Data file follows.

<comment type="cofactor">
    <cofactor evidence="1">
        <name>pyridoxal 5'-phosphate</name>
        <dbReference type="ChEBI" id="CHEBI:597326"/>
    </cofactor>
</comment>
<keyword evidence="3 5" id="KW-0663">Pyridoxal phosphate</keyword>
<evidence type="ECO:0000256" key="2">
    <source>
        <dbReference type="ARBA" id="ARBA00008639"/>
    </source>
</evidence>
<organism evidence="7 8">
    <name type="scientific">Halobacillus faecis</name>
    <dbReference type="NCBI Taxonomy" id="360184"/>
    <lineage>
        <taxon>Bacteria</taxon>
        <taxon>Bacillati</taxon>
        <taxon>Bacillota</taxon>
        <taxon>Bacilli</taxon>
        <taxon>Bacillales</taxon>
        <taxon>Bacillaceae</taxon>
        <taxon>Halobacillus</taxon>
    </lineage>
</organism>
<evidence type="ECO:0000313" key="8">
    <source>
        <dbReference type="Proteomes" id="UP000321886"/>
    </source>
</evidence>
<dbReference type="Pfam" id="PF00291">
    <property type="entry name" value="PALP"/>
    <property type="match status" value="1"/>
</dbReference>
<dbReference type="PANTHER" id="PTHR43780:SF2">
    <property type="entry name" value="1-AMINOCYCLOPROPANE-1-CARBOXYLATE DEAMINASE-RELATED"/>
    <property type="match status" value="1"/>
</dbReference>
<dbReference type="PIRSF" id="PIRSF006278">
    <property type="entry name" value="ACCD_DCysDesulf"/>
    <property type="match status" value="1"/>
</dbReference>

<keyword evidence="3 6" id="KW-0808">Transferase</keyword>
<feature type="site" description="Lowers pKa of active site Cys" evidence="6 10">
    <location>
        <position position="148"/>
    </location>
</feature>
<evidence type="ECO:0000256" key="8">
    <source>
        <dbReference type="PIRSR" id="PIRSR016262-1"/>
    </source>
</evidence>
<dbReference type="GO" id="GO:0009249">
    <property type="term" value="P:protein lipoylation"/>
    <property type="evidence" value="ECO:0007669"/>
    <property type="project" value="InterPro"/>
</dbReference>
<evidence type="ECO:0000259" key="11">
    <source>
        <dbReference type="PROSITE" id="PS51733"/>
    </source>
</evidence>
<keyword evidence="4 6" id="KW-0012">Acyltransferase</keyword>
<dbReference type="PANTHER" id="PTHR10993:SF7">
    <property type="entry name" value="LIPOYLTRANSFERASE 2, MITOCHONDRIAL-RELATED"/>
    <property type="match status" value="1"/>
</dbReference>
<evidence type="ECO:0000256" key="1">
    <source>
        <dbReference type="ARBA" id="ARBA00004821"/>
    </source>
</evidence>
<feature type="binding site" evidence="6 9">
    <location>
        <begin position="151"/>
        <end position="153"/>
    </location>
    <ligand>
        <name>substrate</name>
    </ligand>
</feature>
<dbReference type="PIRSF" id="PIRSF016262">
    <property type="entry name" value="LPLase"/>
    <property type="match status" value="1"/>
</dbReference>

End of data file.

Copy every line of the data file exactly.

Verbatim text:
<comment type="cofactor">
    <cofactor evidence="1">
        <name>pyridoxal 5'-phosphate</name>
        <dbReference type="ChEBI" id="CHEBI:597326"/>
    </cofactor>
</comment>
<keyword evidence="3 5" id="KW-0663">Pyridoxal phosphate</keyword>
<evidence type="ECO:0000256" key="2">
    <source>
        <dbReference type="ARBA" id="ARBA00008639"/>
    </source>
</evidence>
<organism evidence="7 8">
    <name type="scientific">Halobacillus faecis</name>
    <dbReference type="NCBI Taxonomy" id="360184"/>
    <lineage>
        <taxon>Bacteria</taxon>
        <taxon>Bacillati</taxon>
        <taxon>Bacillota</taxon>
        <taxon>Bacilli</taxon>
        <taxon>Bacillales</taxon>
        <taxon>Bacillaceae</taxon>
        <taxon>Halobacillus</taxon>
    </lineage>
</organism>
<evidence type="ECO:0000313" key="8">
    <source>
        <dbReference type="Proteomes" id="UP000321886"/>
    </source>
</evidence>
<dbReference type="Pfam" id="PF00291">
    <property type="entry name" value="PALP"/>
    <property type="match status" value="1"/>
</dbReference>
<dbReference type="PANTHER" id="PTHR43780:SF2">
    <property type="entry name" value="1-AMINOCYCLOPROPANE-1-CARBOXYLATE DEAMINASE-RELATED"/>
    <property type="match status" value="1"/>
</dbReference>
<dbReference type="PIRSF" id="PIRSF006278">
    <property type="entry name" value="ACCD_DCysDesulf"/>
    <property type="match status" value="1"/>
</dbReference>

<keyword evidence="3 6" id="KW-0808">Transferase</keyword>
<feature type="site" description="Lowers pKa of active site Cys" evidence="6 10">
    <location>
        <position position="148"/>
    </location>
</feature>
<evidence type="ECO:0000256" key="8">
    <source>
        <dbReference type="PIRSR" id="PIRSR016262-1"/>
    </source>
</evidence>
<dbReference type="GO" id="GO:0009249">
    <property type="term" value="P:protein lipoylation"/>
    <property type="evidence" value="ECO:0007669"/>
    <property type="project" value="InterPro"/>
</dbReference>
<evidence type="ECO:0000259" key="11">
    <source>
        <dbReference type="PROSITE" id="PS51733"/>
    </source>
</evidence>
<keyword evidence="4 6" id="KW-0012">Acyltransferase</keyword>
<dbReference type="PANTHER" id="PTHR10993:SF7">
    <property type="entry name" value="LIPOYLTRANSFERASE 2, MITOCHONDRIAL-RELATED"/>
    <property type="match status" value="1"/>
</dbReference>
<evidence type="ECO:0000256" key="1">
    <source>
        <dbReference type="ARBA" id="ARBA00004821"/>
    </source>
</evidence>
<feature type="binding site" evidence="6 9">
    <location>
        <begin position="151"/>
        <end position="153"/>
    </location>
    <ligand>
        <name>substrate</name>
    </ligand>
</feature>
<dbReference type="PIRSF" id="PIRSF016262">
    <property type="entry name" value="LPLase"/>
    <property type="match status" value="1"/>
</dbReference>